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PowerShares Commodity ETF Remains a Top Choice

Although commodities have struggled recently, this ETF is a good choice for investors optimistic about the sector.

Morningstar Fund Analysts, 04/05/2013

Commodities have had a rough start in 2013, remaining stagnant as equities experienced a strong rally. A weak growth outlook in Europe, the anticipation of slowing infrastructure-related spending in China, and excess supply were behind the lackluster performance. In the first two months of the year, investors pulled assets out of the large, broad commodity ETFs as prices remained stationary or declined, but PowerShares DB Commodity Index Tracking DBC bucked the trend and took in more than $300 million in new assets. Unlike most sector ETFs, which are relatively similar to each other in construction, commodity fund methodology and strategies can vary widely. Investors continue to be drawn to DBC for its diversification and dynamic rolling, which have helped it produce the most consistent risk-adjusted return of its peer group. DBC is a solid choice for investors who think now may be a good time to add some commodities exposure.

DBC provides exposure to 14 commodities from four sectors: energy, agriculture, industrial metals, and precious metals. Many commodity funds weigh constituents by economic importance, resulting in a heavy energy overweighting, but DBC is well-diversified across commodity sectors by mimicking open interest, making it a true broad-basket commodity fund. In addition, energy prices are relatively more volatile than other commodity products, so DBC is slightly less volatile than commodity funds with a large energy exposure.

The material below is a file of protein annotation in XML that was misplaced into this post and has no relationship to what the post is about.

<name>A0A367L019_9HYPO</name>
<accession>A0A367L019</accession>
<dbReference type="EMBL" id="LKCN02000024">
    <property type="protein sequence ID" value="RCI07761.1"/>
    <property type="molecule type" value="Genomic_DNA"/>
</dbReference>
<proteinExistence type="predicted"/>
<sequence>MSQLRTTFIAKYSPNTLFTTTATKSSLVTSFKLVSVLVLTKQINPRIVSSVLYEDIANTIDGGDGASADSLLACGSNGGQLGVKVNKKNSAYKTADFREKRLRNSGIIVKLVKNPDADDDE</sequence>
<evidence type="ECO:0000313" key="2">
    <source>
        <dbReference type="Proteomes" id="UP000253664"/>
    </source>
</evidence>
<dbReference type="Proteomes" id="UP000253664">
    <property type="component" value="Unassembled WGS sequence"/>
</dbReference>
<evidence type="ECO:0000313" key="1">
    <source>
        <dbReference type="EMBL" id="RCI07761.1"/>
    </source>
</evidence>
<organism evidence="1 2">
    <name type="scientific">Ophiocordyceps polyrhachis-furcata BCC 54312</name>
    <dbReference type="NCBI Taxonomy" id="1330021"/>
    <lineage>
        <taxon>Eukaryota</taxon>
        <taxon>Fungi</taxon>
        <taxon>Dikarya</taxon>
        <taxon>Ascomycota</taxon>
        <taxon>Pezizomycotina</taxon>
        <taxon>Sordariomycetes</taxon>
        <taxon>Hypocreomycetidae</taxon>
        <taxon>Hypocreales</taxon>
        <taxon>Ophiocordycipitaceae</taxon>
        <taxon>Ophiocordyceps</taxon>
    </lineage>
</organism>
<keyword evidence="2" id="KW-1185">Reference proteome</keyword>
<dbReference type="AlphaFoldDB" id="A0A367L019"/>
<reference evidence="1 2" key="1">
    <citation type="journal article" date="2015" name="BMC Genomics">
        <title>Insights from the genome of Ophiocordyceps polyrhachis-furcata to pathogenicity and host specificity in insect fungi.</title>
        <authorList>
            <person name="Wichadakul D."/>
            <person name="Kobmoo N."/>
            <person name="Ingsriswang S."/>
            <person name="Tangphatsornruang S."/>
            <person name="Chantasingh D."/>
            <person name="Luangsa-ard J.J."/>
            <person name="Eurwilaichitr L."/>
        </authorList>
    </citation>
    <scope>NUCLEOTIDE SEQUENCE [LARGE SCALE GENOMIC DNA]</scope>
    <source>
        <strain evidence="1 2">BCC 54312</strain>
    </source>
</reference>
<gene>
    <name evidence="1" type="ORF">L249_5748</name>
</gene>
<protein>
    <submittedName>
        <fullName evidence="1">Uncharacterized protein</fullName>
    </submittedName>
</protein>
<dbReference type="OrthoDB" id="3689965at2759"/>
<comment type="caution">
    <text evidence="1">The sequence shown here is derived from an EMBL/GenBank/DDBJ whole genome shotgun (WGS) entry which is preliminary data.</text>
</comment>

Broad-basket commodity products will likely interest two kinds of investors: those who believe global demand for commodities will grow in coming years, and those seeking diversification and an inflation hedge. Investors interested in growing worldwide demand for commodities should keep an eye on demand from China, India, and the rest of the emerging markets. As an inflation hedge, commodities usually underperform in periods of low inflation and outperform when inflation is high, allowing investors to maintain their purchasing power. Generally, commodities shine at the beginning of a recession and at the end of an economic expansion. As for risk, commodities are a high-volatility asset class. Over the past five years, DBC has exhibited almost 25% more volatility than the S&P 500.

Historically, commodities have been only slightly correlated to stocks, but that relationship has grown more correlated in recent years. Since the financial crisis, commodities have performed in tandem with the equity market: DBC's index was almost 80% correlated with the broad U.S. market over the past three years. When stocks start to decline, commodities are unlikely to keep a portfolio afloat. Because investing in commodities has been effectively democratized through products like DBC, it is unlikely that correlations will return to previous low levels.